Does not change his point. If damage to tyre suspected, retract or not? The concern is of course the extension after that.
I believe it is not a black or white area and many factors have to be taken into account, that is possibly why Airbus did not publish any clear cut guidance on that. As an initial action one could leave the gear down and then assess the best course of action depending on ATOW, terrain involved at departure, sector length, terrain en route etc.. I believe that in this kind of scenario it is the thought process of the crew that is to be highlighted rather than purely the decision, ie. gear up or down.
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Old 9th Jun 2019, 17:13
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gearlever Indeed, my bad. FCOM DSC-31-15 "D" INDICATIONS ON E/WD - Flight Phases
(could someone please dig the time limit, or am I imagining things...)



Similar to your remark, I am afraid that if you really had a burning spray of leaking hydraulic fluid, the BRK temp sensors wouldn't pick it in time due to airstream cooling. Bang, the doors close.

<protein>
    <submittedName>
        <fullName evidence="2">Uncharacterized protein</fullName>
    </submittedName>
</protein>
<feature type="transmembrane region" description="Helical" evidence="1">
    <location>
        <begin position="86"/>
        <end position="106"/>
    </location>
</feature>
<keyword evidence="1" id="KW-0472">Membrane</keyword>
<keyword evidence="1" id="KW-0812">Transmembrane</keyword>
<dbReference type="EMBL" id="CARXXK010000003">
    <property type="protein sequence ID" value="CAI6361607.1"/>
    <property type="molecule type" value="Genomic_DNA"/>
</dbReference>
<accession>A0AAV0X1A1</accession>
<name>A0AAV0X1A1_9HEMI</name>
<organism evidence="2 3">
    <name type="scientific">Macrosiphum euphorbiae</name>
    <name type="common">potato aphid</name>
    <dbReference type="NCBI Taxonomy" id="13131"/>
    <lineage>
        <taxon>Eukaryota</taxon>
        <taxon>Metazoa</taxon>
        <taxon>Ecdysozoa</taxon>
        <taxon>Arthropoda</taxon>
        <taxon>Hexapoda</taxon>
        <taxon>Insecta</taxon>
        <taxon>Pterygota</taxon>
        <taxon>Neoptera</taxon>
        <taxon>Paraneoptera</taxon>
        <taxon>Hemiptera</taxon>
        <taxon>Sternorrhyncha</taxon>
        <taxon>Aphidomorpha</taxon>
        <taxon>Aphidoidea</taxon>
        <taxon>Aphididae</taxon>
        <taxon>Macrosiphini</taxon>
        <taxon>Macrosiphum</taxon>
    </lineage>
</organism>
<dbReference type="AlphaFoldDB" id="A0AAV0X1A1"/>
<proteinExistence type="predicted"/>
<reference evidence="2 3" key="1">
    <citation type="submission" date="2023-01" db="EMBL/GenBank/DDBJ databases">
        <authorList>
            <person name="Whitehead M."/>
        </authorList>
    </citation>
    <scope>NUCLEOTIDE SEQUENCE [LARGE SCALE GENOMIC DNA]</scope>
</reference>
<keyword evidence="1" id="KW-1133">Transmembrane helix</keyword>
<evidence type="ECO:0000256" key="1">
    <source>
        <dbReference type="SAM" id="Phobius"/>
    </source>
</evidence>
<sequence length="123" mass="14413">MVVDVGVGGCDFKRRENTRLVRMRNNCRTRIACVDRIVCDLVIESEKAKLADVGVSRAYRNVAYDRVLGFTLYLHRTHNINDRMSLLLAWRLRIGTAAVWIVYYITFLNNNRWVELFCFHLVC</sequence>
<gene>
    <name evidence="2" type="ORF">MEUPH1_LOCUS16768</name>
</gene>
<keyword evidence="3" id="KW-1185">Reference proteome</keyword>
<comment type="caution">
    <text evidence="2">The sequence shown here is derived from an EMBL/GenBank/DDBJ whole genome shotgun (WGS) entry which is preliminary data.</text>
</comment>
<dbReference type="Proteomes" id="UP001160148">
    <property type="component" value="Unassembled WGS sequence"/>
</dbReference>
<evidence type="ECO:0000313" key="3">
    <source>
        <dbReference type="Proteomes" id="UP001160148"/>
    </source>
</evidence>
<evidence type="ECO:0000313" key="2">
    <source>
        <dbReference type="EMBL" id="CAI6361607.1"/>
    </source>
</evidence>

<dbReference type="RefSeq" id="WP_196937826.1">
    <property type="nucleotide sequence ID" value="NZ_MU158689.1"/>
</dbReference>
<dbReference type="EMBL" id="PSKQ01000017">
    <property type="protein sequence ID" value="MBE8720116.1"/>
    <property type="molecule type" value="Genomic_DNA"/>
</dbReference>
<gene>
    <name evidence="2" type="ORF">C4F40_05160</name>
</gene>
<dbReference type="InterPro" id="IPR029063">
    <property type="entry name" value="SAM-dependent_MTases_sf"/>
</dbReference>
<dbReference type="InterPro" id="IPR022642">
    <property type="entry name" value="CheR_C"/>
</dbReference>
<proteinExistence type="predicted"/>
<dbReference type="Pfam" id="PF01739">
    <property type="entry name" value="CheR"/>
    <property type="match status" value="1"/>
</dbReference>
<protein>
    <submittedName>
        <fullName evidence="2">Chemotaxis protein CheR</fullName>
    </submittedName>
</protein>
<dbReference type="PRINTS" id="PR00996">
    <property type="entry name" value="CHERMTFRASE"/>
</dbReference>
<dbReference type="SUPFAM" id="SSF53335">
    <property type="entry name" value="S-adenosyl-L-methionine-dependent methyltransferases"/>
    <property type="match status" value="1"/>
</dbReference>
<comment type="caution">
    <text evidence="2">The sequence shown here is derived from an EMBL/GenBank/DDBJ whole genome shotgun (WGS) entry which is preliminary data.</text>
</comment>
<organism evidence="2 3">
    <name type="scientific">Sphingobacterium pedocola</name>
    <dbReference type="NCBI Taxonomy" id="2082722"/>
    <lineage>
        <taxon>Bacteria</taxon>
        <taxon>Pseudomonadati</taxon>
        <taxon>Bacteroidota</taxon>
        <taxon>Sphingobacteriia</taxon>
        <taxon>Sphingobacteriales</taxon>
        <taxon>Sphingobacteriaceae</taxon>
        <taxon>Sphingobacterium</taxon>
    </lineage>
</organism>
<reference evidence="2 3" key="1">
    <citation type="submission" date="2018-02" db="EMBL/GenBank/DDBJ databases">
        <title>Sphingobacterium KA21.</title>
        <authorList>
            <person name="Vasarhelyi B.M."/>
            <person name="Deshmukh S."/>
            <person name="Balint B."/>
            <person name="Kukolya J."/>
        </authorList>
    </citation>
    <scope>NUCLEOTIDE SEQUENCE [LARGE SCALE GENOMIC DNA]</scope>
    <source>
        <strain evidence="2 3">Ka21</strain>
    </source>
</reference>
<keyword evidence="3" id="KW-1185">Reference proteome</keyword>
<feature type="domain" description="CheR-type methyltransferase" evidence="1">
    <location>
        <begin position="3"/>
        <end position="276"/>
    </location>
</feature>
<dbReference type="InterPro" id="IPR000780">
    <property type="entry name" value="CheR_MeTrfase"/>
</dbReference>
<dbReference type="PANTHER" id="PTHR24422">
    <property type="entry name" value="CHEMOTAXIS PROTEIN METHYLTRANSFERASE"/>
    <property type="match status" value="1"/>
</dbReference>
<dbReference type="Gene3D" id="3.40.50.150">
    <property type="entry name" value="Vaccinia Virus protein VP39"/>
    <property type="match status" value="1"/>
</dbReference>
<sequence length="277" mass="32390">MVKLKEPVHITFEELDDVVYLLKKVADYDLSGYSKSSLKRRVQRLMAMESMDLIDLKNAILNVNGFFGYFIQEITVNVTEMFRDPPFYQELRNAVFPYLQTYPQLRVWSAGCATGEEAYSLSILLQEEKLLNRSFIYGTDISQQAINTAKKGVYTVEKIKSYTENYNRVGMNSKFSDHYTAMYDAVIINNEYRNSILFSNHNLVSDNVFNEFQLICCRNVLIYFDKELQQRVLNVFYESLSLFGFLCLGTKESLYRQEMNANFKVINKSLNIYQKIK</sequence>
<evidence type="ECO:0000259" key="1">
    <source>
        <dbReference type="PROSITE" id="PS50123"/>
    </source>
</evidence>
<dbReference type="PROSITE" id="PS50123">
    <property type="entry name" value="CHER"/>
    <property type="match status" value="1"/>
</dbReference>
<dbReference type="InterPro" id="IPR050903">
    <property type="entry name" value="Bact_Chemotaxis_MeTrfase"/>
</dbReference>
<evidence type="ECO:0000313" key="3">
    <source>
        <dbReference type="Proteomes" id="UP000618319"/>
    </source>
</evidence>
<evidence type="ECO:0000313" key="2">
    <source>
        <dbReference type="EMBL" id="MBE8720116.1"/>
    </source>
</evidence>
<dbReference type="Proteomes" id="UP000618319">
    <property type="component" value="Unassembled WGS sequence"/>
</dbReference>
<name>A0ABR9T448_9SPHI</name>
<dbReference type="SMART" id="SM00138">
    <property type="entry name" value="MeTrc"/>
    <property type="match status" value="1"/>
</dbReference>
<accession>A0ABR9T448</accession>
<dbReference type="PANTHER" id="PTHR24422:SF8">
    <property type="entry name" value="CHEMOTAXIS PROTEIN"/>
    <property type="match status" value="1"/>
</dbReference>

But there is a reason we do not have a fire DET loop in the bay, so trust in the engineers need to keep you safe.

Last edited by FlightDetent; 10th Jun 2019 at 09:26.
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Old 9th Jun 2019, 17:37
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I know someone who took out a runway edge light on departure but decided to continue with the flight to home base.

On landing he discovered rather too late there was a brake problem and the aircraft departed the left side of the runway, skidded across the grass and came rather close to hitting a light trainer carrying out engine checks on the "lazy link" prior to departure. Had the pilot of this second aircraft not been alert and taken off across the taxyway and across the grass parallel to the runway in use (!) there might have very serious consequences.